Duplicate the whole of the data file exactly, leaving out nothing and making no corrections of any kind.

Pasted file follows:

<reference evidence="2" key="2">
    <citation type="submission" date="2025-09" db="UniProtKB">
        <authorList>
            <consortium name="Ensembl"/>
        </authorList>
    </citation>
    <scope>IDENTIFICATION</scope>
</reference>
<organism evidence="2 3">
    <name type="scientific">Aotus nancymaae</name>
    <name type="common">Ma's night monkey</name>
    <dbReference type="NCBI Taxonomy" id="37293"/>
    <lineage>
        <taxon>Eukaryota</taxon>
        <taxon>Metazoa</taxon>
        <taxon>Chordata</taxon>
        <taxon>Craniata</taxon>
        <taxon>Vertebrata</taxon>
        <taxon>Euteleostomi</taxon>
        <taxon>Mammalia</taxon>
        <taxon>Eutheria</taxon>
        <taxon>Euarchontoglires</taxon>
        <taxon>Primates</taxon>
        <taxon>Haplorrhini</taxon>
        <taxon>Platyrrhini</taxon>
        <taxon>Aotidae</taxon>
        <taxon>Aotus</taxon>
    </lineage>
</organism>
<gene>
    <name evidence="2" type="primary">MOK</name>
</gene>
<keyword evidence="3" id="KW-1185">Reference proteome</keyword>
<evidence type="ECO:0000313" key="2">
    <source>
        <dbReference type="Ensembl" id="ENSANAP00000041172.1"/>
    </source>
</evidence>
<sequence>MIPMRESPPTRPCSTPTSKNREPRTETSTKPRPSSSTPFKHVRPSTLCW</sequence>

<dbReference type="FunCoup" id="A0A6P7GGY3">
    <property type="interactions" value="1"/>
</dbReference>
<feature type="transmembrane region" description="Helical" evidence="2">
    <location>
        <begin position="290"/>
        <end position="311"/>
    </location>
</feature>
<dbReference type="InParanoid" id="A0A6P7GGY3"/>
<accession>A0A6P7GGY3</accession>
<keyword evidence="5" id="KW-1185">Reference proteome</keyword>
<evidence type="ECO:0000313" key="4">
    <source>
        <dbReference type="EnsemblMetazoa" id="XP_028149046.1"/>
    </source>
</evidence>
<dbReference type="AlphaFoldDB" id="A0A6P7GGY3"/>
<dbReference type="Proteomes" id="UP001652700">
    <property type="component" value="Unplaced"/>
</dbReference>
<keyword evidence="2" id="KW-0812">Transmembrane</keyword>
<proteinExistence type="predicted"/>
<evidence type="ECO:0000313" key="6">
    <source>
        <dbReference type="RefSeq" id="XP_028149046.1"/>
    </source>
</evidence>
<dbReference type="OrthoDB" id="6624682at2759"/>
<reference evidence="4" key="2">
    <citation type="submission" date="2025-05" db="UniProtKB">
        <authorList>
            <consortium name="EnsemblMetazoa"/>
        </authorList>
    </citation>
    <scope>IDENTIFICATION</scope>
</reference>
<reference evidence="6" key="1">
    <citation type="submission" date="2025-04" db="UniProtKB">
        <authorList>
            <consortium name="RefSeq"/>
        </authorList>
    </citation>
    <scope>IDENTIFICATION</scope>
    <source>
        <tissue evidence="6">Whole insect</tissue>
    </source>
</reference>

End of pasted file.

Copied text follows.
<reference evidence="2" key="2">
    <citation type="submission" date="2025-09" db="UniProtKB">
        <authorList>
            <consortium name="Ensembl"/>
        </authorList>
    </citation>
    <scope>IDENTIFICATION</scope>
</reference>
<organism evidence="2 3">
    <name type="scientific">Aotus nancymaae</name>
    <name type="common">Ma's night monkey</name>
    <dbReference type="NCBI Taxonomy" id="37293"/>
    <lineage>
        <taxon>Eukaryota</taxon>
        <taxon>Metazoa</taxon>
        <taxon>Chordata</taxon>
        <taxon>Craniata</taxon>
        <taxon>Vertebrata</taxon>
        <taxon>Euteleostomi</taxon>
        <taxon>Mammalia</taxon>
        <taxon>Eutheria</taxon>
        <taxon>Euarchontoglires</taxon>
        <taxon>Primates</taxon>
        <taxon>Haplorrhini</taxon>
        <taxon>Platyrrhini</taxon>
        <taxon>Aotidae</taxon>
        <taxon>Aotus</taxon>
    </lineage>
</organism>
<gene>
    <name evidence="2" type="primary">MOK</name>
</gene>
<keyword evidence="3" id="KW-1185">Reference proteome</keyword>
<evidence type="ECO:0000313" key="2">
    <source>
        <dbReference type="Ensembl" id="ENSANAP00000041172.1"/>
    </source>
</evidence>
<sequence>MIPMRESPPTRPCSTPTSKNREPRTETSTKPRPSSSTPFKHVRPSTLCW</sequence>

<dbReference type="FunCoup" id="A0A6P7GGY3">
    <property type="interactions" value="1"/>
</dbReference>
<feature type="transmembrane region" description="Helical" evidence="2">
    <location>
        <begin position="290"/>
        <end position="311"/>
    </location>
</feature>
<dbReference type="InParanoid" id="A0A6P7GGY3"/>
<accession>A0A6P7GGY3</accession>
<keyword evidence="5" id="KW-1185">Reference proteome</keyword>
<evidence type="ECO:0000313" key="4">
    <source>
        <dbReference type="EnsemblMetazoa" id="XP_028149046.1"/>
    </source>
</evidence>
<dbReference type="AlphaFoldDB" id="A0A6P7GGY3"/>
<dbReference type="Proteomes" id="UP001652700">
    <property type="component" value="Unplaced"/>
</dbReference>
<keyword evidence="2" id="KW-0812">Transmembrane</keyword>
<proteinExistence type="predicted"/>
<evidence type="ECO:0000313" key="6">
    <source>
        <dbReference type="RefSeq" id="XP_028149046.1"/>
    </source>
</evidence>
<dbReference type="OrthoDB" id="6624682at2759"/>
<reference evidence="4" key="2">
    <citation type="submission" date="2025-05" db="UniProtKB">
        <authorList>
            <consortium name="EnsemblMetazoa"/>
        </authorList>
    </citation>
    <scope>IDENTIFICATION</scope>
</reference>
<reference evidence="6" key="1">
    <citation type="submission" date="2025-04" db="UniProtKB">
        <authorList>
            <consortium name="RefSeq"/>
        </authorList>
    </citation>
    <scope>IDENTIFICATION</scope>
    <source>
        <tissue evidence="6">Whole insect</tissue>
    </source>
</reference>